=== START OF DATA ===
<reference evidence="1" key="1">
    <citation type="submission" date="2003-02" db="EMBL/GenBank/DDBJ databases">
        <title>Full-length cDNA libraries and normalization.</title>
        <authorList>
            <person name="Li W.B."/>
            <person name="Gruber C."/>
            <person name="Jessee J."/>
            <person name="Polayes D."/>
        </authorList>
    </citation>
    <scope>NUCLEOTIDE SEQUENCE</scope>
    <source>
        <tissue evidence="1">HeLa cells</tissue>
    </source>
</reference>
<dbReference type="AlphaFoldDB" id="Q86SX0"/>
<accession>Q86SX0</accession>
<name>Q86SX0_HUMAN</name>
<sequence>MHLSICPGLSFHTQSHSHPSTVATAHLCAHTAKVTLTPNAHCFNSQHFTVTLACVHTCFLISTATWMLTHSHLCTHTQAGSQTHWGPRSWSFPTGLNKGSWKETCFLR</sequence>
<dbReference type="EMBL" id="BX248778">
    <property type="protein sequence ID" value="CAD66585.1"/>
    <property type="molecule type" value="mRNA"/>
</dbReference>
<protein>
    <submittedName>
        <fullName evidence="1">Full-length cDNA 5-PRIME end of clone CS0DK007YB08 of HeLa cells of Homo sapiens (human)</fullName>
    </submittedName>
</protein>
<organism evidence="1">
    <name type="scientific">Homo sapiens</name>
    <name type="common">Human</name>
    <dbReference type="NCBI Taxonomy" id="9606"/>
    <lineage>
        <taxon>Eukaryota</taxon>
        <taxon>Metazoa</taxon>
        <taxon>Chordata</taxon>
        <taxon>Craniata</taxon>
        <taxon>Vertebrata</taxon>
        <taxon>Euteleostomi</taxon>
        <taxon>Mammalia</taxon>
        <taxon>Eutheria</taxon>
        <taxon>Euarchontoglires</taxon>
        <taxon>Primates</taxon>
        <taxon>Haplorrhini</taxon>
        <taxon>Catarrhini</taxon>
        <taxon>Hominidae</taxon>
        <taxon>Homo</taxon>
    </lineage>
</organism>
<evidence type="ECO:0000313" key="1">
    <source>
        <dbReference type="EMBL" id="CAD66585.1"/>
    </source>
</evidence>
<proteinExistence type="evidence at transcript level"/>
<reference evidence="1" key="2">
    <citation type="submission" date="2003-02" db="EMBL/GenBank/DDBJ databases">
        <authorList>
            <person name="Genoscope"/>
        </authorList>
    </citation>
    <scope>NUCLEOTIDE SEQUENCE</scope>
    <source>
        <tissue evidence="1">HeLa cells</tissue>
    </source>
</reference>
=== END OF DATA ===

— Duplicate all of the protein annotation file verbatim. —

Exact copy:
<reference evidence="1" key="1">
    <citation type="submission" date="2003-02" db="EMBL/GenBank/DDBJ databases">
        <title>Full-length cDNA libraries and normalization.</title>
        <authorList>
            <person name="Li W.B."/>
            <person name="Gruber C."/>
            <person name="Jessee J."/>
            <person name="Polayes D."/>
        </authorList>
    </citation>
    <scope>NUCLEOTIDE SEQUENCE</scope>
    <source>
        <tissue evidence="1">HeLa cells</tissue>
    </source>
</reference>
<dbReference type="AlphaFoldDB" id="Q86SX0"/>
<accession>Q86SX0</accession>
<name>Q86SX0_HUMAN</name>
<sequence>MHLSICPGLSFHTQSHSHPSTVATAHLCAHTAKVTLTPNAHCFNSQHFTVTLACVHTCFLISTATWMLTHSHLCTHTQAGSQTHWGPRSWSFPTGLNKGSWKETCFLR</sequence>
<dbReference type="EMBL" id="BX248778">
    <property type="protein sequence ID" value="CAD66585.1"/>
    <property type="molecule type" value="mRNA"/>
</dbReference>
<protein>
    <submittedName>
        <fullName evidence="1">Full-length cDNA 5-PRIME end of clone CS0DK007YB08 of HeLa cells of Homo sapiens (human)</fullName>
    </submittedName>
</protein>
<organism evidence="1">
    <name type="scientific">Homo sapiens</name>
    <name type="common">Human</name>
    <dbReference type="NCBI Taxonomy" id="9606"/>
    <lineage>
        <taxon>Eukaryota</taxon>
        <taxon>Metazoa</taxon>
        <taxon>Chordata</taxon>
        <taxon>Craniata</taxon>
        <taxon>Vertebrata</taxon>
        <taxon>Euteleostomi</taxon>
        <taxon>Mammalia</taxon>
        <taxon>Eutheria</taxon>
        <taxon>Euarchontoglires</taxon>
        <taxon>Primates</taxon>
        <taxon>Haplorrhini</taxon>
        <taxon>Catarrhini</taxon>
        <taxon>Hominidae</taxon>
        <taxon>Homo</taxon>
    </lineage>
</organism>
<evidence type="ECO:0000313" key="1">
    <source>
        <dbReference type="EMBL" id="CAD66585.1"/>
    </source>
</evidence>
<proteinExistence type="evidence at transcript level"/>
<reference evidence="1" key="2">
    <citation type="submission" date="2003-02" db="EMBL/GenBank/DDBJ databases">
        <authorList>
            <person name="Genoscope"/>
        </authorList>
    </citation>
    <scope>NUCLEOTIDE SEQUENCE</scope>
    <source>
        <tissue evidence="1">HeLa cells</tissue>
    </source>
</reference>